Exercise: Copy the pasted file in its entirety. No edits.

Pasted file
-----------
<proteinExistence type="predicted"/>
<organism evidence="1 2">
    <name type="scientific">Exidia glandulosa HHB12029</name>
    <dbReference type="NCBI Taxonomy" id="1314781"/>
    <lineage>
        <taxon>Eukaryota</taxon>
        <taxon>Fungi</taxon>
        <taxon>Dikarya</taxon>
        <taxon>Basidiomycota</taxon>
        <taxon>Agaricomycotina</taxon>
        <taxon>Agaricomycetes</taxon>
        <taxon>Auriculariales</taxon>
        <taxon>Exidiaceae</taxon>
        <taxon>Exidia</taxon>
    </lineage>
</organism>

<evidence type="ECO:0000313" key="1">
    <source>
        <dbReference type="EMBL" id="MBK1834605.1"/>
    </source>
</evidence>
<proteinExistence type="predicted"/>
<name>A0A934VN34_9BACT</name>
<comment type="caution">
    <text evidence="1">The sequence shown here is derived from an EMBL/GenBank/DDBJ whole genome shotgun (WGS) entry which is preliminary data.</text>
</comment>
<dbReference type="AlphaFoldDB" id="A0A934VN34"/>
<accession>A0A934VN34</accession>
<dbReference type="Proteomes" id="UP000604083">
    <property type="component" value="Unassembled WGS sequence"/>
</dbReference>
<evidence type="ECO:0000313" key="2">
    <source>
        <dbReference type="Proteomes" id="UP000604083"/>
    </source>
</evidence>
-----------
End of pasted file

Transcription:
<proteinExistence type="predicted"/>
<organism evidence="1 2">
    <name type="scientific">Exidia glandulosa HHB12029</name>
    <dbReference type="NCBI Taxonomy" id="1314781"/>
    <lineage>
        <taxon>Eukaryota</taxon>
        <taxon>Fungi</taxon>
        <taxon>Dikarya</taxon>
        <taxon>Basidiomycota</taxon>
        <taxon>Agaricomycotina</taxon>
        <taxon>Agaricomycetes</taxon>
        <taxon>Auriculariales</taxon>
        <taxon>Exidiaceae</taxon>
        <taxon>Exidia</taxon>
    </lineage>
</organism>

<evidence type="ECO:0000313" key="1">
    <source>
        <dbReference type="EMBL" id="MBK1834605.1"/>
    </source>
</evidence>
<proteinExistence type="predicted"/>
<name>A0A934VN34_9BACT</name>
<comment type="caution">
    <text evidence="1">The sequence shown here is derived from an EMBL/GenBank/DDBJ whole genome shotgun (WGS) entry which is preliminary data.</text>
</comment>
<dbReference type="AlphaFoldDB" id="A0A934VN34"/>
<accession>A0A934VN34</accession>
<dbReference type="Proteomes" id="UP000604083">
    <property type="component" value="Unassembled WGS sequence"/>
</dbReference>
<evidence type="ECO:0000313" key="2">
    <source>
        <dbReference type="Proteomes" id="UP000604083"/>
    </source>
</evidence>